DESPITE the highly publicized passage of a House bill seeking to revive the death penalty, pro-life lawmakers, citing lack of material time, still do not see any judicial executions actually being carried out during President Rodrigo Duterte’s tenure.
Even assuming the Senate caves in, and approves its version of the bill quickly, we seriously doubt there would be any judicial executions at all while Mr. Duterte is in office.
Once the bill reintroducing the death penalty is finally enacted, Atienza said the Department of Justice would need at least another six months to draw up a new Manual of Execution. And this manual will surely be challenged before the Supreme Court, without prejudice to other lawsuits (against the death penalty).
The House, voting 217-54 with one abstention, approved on third and final reading Tuesday the bill restoring the death penalty either by hanging, lethal injection, or firing squad.
Even if we have a new capital punishment law by June, based on our projections, the initial death row inmates with final judgments won’t come in until around mid-2022, or by the end of the President’s term, without counting potential delays due to adverse lawsuits.
Considering that the President won’t get his wish anyway, the Senate should just abandon the (death penalty) bill. The best criminologists around the world have long established that the death penalty does not serve any purpose that is not already being served by the current setup of prolonged imprisonment.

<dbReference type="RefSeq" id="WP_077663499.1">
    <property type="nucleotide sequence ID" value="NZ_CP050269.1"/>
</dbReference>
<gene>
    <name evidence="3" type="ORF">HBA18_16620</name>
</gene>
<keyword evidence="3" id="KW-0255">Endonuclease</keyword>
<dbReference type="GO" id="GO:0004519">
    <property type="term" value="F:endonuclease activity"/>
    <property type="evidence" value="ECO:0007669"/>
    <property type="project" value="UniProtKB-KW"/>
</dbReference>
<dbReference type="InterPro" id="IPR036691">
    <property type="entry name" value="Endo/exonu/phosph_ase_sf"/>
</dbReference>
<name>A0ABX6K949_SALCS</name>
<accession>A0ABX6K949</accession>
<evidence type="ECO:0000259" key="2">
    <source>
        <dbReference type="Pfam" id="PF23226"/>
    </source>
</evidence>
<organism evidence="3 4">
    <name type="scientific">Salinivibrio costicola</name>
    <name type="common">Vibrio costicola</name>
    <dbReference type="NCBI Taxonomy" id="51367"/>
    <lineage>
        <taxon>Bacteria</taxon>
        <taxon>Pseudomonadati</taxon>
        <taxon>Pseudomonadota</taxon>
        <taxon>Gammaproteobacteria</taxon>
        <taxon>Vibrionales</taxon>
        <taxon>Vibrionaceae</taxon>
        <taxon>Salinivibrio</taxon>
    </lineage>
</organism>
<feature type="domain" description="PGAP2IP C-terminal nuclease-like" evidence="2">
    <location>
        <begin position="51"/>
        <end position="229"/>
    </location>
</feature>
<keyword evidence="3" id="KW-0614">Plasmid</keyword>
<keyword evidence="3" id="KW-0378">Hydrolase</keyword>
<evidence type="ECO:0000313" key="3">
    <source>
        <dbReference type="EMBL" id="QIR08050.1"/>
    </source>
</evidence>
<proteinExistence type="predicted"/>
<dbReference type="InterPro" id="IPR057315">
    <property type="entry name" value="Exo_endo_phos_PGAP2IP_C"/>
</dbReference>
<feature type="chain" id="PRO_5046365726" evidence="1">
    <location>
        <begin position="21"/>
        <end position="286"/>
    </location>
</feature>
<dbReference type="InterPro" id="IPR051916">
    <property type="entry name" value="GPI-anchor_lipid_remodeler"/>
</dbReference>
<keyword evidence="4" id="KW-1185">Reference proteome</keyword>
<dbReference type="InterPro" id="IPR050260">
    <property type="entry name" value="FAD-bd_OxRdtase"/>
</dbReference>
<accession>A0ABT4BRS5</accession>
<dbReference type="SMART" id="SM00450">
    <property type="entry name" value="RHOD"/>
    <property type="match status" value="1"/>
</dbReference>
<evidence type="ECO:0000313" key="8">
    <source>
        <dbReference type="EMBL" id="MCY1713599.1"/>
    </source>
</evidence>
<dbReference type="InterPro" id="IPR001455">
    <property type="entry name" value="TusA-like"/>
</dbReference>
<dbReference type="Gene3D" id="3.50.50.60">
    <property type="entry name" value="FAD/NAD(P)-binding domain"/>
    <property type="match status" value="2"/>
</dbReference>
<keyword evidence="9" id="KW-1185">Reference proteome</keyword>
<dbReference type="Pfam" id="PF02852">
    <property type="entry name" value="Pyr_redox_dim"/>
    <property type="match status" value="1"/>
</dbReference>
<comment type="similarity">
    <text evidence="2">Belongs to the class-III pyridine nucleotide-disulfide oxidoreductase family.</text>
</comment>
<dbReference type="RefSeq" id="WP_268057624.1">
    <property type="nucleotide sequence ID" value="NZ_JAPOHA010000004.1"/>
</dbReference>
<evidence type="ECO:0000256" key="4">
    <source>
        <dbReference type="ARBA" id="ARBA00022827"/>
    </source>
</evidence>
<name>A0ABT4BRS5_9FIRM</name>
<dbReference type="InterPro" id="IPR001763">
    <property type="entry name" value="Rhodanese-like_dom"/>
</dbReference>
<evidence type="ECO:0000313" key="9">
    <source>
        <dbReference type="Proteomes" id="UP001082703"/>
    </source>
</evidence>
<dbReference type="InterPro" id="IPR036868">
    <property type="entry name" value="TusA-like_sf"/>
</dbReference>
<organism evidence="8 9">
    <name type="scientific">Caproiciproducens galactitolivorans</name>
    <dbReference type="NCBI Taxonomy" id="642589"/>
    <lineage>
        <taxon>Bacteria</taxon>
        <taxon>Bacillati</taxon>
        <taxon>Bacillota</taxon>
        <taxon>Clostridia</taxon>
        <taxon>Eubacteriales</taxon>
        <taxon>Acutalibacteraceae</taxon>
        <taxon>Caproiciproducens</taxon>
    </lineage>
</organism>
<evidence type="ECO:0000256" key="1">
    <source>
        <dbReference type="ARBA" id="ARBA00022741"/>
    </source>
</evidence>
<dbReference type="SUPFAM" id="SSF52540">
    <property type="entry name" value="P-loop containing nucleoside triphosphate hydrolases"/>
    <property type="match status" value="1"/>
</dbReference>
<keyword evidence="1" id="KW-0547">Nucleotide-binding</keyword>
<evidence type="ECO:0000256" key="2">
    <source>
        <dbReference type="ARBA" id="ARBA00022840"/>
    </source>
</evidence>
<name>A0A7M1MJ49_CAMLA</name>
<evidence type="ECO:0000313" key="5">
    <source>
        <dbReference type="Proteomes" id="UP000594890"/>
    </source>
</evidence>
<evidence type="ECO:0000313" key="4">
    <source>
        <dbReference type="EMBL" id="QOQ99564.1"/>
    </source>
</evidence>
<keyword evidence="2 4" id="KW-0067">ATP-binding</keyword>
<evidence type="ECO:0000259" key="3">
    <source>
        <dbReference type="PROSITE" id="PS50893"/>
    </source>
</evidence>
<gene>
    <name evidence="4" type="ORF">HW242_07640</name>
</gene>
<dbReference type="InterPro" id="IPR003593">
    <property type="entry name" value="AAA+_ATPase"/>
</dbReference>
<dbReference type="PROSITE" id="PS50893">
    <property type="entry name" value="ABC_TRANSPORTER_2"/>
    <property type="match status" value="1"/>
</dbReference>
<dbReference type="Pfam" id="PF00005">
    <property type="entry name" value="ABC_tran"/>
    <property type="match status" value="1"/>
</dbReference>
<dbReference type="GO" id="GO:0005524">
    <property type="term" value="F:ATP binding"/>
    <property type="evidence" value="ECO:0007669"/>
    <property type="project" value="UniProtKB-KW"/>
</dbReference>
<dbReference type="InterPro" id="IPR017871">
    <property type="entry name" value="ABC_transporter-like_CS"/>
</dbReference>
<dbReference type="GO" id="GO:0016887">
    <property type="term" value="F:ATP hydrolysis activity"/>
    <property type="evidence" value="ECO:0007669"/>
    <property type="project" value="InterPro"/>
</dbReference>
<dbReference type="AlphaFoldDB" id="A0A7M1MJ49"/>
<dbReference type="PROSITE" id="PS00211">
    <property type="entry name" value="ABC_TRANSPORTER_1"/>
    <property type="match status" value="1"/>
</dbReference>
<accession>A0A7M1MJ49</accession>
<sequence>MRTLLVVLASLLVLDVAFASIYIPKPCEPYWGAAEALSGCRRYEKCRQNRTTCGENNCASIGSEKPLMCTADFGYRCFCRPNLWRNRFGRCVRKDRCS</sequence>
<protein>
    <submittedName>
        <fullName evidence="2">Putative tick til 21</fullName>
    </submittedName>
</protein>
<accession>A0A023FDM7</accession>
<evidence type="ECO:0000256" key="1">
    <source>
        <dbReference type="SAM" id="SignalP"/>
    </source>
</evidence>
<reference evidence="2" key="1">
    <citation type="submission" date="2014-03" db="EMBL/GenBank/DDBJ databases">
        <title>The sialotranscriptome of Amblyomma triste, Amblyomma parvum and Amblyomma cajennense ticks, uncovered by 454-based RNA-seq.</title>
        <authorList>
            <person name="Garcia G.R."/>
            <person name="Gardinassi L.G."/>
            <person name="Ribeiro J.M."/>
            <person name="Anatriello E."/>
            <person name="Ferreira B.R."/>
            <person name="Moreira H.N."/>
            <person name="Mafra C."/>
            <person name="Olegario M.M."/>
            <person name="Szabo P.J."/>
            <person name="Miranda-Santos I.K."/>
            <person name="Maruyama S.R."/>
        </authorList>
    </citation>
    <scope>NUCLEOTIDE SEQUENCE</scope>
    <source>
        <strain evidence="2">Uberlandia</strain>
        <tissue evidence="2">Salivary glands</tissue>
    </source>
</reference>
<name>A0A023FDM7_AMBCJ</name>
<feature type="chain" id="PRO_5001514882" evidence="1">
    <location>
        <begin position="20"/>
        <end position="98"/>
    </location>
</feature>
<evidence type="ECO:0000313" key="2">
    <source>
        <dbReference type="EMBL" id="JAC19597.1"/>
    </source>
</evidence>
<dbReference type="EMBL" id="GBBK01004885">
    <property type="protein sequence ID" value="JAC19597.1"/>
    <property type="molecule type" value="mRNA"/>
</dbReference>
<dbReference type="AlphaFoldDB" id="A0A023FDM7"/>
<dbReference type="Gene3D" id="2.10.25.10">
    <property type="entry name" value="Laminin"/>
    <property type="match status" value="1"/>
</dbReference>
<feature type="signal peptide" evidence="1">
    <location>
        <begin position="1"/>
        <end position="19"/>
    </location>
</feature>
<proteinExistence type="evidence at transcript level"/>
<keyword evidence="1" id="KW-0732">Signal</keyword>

Instead we should focus on wide-ranging criminal justice system reforms.
We have to ensure that every felon is apprehended, prosecuted, convicted and locked up. This is our best strategy to fight crime – to discourage other would-be offenders.
We should now concentrate on suppressing crime by stamping out rampant corruption in law enforcement, the prosecution service, the judiciary, and in prisons.
The seven convicts put to death via lethal injection during Joseph Estrada’s tenure in Malacañang were all executed some five years after they committed their offenses.
Leo Echegaray, Eduardo Agbayani, Dante Piandiong, Archie Bulan, Jesus Morallos, Pablito Andan and Alex Bartolome were executed one after the other an average of 61 months after they perpetrated the crimes for which they were condemned.
Except for Bartolome, who was executed in 2000 for a felony committed in 1995, the rest of the convicts were put to death in 1999 for offenses done in 1994.
Following a six-year halt to executions, Congress finally passed a law abolishing the death penalty in 2006.--Buhay Rep. Lito Atienza